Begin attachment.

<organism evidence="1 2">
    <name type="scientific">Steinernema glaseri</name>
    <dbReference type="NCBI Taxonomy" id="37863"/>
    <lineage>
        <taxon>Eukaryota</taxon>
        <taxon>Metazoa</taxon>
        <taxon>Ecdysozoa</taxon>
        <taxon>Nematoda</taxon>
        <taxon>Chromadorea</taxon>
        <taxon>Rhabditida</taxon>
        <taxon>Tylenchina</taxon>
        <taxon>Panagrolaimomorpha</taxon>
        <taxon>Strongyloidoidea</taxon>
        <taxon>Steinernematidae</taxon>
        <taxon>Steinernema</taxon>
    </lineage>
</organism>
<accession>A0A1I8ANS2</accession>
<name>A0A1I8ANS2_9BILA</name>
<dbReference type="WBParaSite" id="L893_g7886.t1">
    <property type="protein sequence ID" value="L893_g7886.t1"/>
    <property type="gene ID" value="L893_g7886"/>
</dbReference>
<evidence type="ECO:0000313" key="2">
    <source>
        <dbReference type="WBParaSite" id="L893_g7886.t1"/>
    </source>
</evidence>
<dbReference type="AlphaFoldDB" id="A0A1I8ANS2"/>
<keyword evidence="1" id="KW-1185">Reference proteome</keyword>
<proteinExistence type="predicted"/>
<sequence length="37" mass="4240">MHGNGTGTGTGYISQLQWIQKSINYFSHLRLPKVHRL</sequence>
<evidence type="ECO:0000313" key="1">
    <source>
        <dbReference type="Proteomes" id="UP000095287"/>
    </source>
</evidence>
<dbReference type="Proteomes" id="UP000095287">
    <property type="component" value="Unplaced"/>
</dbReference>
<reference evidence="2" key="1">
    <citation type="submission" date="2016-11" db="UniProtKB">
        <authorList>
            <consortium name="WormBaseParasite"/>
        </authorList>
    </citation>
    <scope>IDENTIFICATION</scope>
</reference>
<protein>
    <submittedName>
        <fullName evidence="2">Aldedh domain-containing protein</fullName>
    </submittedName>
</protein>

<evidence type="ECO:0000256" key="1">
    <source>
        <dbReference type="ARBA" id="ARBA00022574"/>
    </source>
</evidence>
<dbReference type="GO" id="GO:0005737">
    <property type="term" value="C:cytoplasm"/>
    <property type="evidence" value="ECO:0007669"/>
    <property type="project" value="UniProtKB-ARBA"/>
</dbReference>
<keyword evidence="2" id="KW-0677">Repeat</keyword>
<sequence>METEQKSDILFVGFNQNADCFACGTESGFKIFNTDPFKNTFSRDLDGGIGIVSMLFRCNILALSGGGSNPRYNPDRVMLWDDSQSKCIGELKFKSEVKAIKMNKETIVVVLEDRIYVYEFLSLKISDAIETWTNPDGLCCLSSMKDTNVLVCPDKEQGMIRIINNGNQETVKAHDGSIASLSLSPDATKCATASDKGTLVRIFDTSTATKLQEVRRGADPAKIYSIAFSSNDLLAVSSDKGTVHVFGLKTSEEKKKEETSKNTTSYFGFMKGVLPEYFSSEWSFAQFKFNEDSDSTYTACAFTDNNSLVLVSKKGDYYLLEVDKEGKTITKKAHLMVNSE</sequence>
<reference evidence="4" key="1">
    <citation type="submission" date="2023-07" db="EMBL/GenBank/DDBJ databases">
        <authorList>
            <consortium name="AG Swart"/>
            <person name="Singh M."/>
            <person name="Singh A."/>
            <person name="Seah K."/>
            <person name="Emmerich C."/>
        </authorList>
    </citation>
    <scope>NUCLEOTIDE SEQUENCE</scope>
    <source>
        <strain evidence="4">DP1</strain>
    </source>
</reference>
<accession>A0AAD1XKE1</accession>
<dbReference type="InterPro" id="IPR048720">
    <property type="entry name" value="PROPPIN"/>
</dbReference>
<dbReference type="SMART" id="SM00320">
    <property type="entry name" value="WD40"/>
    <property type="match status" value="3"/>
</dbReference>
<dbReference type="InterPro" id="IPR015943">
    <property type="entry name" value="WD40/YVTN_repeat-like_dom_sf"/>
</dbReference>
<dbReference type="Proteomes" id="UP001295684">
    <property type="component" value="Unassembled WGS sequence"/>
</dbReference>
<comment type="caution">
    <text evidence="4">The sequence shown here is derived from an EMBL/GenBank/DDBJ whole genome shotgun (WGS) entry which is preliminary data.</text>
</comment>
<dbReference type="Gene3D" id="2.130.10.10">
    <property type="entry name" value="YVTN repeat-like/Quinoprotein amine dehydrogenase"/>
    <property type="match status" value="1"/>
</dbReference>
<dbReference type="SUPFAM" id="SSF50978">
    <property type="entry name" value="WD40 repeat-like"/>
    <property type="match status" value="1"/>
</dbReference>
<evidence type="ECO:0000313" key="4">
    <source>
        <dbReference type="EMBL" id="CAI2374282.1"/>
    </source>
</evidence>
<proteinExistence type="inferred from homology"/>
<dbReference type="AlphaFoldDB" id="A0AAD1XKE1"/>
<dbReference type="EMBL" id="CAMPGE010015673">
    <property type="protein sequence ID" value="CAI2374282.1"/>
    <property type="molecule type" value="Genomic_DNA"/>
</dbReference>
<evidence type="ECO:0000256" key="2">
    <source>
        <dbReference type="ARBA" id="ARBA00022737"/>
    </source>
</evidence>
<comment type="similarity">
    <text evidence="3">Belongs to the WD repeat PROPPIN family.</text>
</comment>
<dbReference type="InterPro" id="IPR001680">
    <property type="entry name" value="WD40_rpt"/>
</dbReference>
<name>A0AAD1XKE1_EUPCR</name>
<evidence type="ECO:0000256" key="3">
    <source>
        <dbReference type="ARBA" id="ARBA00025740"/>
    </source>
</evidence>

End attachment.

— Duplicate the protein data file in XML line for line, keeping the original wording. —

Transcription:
<organism evidence="1 2">
    <name type="scientific">Steinernema glaseri</name>
    <dbReference type="NCBI Taxonomy" id="37863"/>
    <lineage>
        <taxon>Eukaryota</taxon>
        <taxon>Metazoa</taxon>
        <taxon>Ecdysozoa</taxon>
        <taxon>Nematoda</taxon>
        <taxon>Chromadorea</taxon>
        <taxon>Rhabditida</taxon>
        <taxon>Tylenchina</taxon>
        <taxon>Panagrolaimomorpha</taxon>
        <taxon>Strongyloidoidea</taxon>
        <taxon>Steinernematidae</taxon>
        <taxon>Steinernema</taxon>
    </lineage>
</organism>
<accession>A0A1I8ANS2</accession>
<name>A0A1I8ANS2_9BILA</name>
<dbReference type="WBParaSite" id="L893_g7886.t1">
    <property type="protein sequence ID" value="L893_g7886.t1"/>
    <property type="gene ID" value="L893_g7886"/>
</dbReference>
<evidence type="ECO:0000313" key="2">
    <source>
        <dbReference type="WBParaSite" id="L893_g7886.t1"/>
    </source>
</evidence>
<dbReference type="AlphaFoldDB" id="A0A1I8ANS2"/>
<keyword evidence="1" id="KW-1185">Reference proteome</keyword>
<proteinExistence type="predicted"/>
<sequence length="37" mass="4240">MHGNGTGTGTGYISQLQWIQKSINYFSHLRLPKVHRL</sequence>
<evidence type="ECO:0000313" key="1">
    <source>
        <dbReference type="Proteomes" id="UP000095287"/>
    </source>
</evidence>
<dbReference type="Proteomes" id="UP000095287">
    <property type="component" value="Unplaced"/>
</dbReference>
<reference evidence="2" key="1">
    <citation type="submission" date="2016-11" db="UniProtKB">
        <authorList>
            <consortium name="WormBaseParasite"/>
        </authorList>
    </citation>
    <scope>IDENTIFICATION</scope>
</reference>
<protein>
    <submittedName>
        <fullName evidence="2">Aldedh domain-containing protein</fullName>
    </submittedName>
</protein>

<evidence type="ECO:0000256" key="1">
    <source>
        <dbReference type="ARBA" id="ARBA00022574"/>
    </source>
</evidence>
<dbReference type="GO" id="GO:0005737">
    <property type="term" value="C:cytoplasm"/>
    <property type="evidence" value="ECO:0007669"/>
    <property type="project" value="UniProtKB-ARBA"/>
</dbReference>
<keyword evidence="2" id="KW-0677">Repeat</keyword>
<sequence>METEQKSDILFVGFNQNADCFACGTESGFKIFNTDPFKNTFSRDLDGGIGIVSMLFRCNILALSGGGSNPRYNPDRVMLWDDSQSKCIGELKFKSEVKAIKMNKETIVVVLEDRIYVYEFLSLKISDAIETWTNPDGLCCLSSMKDTNVLVCPDKEQGMIRIINNGNQETVKAHDGSIASLSLSPDATKCATASDKGTLVRIFDTSTATKLQEVRRGADPAKIYSIAFSSNDLLAVSSDKGTVHVFGLKTSEEKKKEETSKNTTSYFGFMKGVLPEYFSSEWSFAQFKFNEDSDSTYTACAFTDNNSLVLVSKKGDYYLLEVDKEGKTITKKAHLMVNSE</sequence>
<reference evidence="4" key="1">
    <citation type="submission" date="2023-07" db="EMBL/GenBank/DDBJ databases">
        <authorList>
            <consortium name="AG Swart"/>
            <person name="Singh M."/>
            <person name="Singh A."/>
            <person name="Seah K."/>
            <person name="Emmerich C."/>
        </authorList>
    </citation>
    <scope>NUCLEOTIDE SEQUENCE</scope>
    <source>
        <strain evidence="4">DP1</strain>
    </source>
</reference>
<accession>A0AAD1XKE1</accession>
<dbReference type="InterPro" id="IPR048720">
    <property type="entry name" value="PROPPIN"/>
</dbReference>
<dbReference type="SMART" id="SM00320">
    <property type="entry name" value="WD40"/>
    <property type="match status" value="3"/>
</dbReference>
<dbReference type="InterPro" id="IPR015943">
    <property type="entry name" value="WD40/YVTN_repeat-like_dom_sf"/>
</dbReference>
<dbReference type="Proteomes" id="UP001295684">
    <property type="component" value="Unassembled WGS sequence"/>
</dbReference>
<comment type="caution">
    <text evidence="4">The sequence shown here is derived from an EMBL/GenBank/DDBJ whole genome shotgun (WGS) entry which is preliminary data.</text>
</comment>
<dbReference type="Gene3D" id="2.130.10.10">
    <property type="entry name" value="YVTN repeat-like/Quinoprotein amine dehydrogenase"/>
    <property type="match status" value="1"/>
</dbReference>
<dbReference type="SUPFAM" id="SSF50978">
    <property type="entry name" value="WD40 repeat-like"/>
    <property type="match status" value="1"/>
</dbReference>
<evidence type="ECO:0000313" key="4">
    <source>
        <dbReference type="EMBL" id="CAI2374282.1"/>
    </source>
</evidence>
<proteinExistence type="inferred from homology"/>
<dbReference type="AlphaFoldDB" id="A0AAD1XKE1"/>
<dbReference type="EMBL" id="CAMPGE010015673">
    <property type="protein sequence ID" value="CAI2374282.1"/>
    <property type="molecule type" value="Genomic_DNA"/>
</dbReference>
<evidence type="ECO:0000256" key="2">
    <source>
        <dbReference type="ARBA" id="ARBA00022737"/>
    </source>
</evidence>
<comment type="similarity">
    <text evidence="3">Belongs to the WD repeat PROPPIN family.</text>
</comment>
<dbReference type="InterPro" id="IPR001680">
    <property type="entry name" value="WD40_rpt"/>
</dbReference>
<name>A0AAD1XKE1_EUPCR</name>
<evidence type="ECO:0000256" key="3">
    <source>
        <dbReference type="ARBA" id="ARBA00025740"/>
    </source>
</evidence>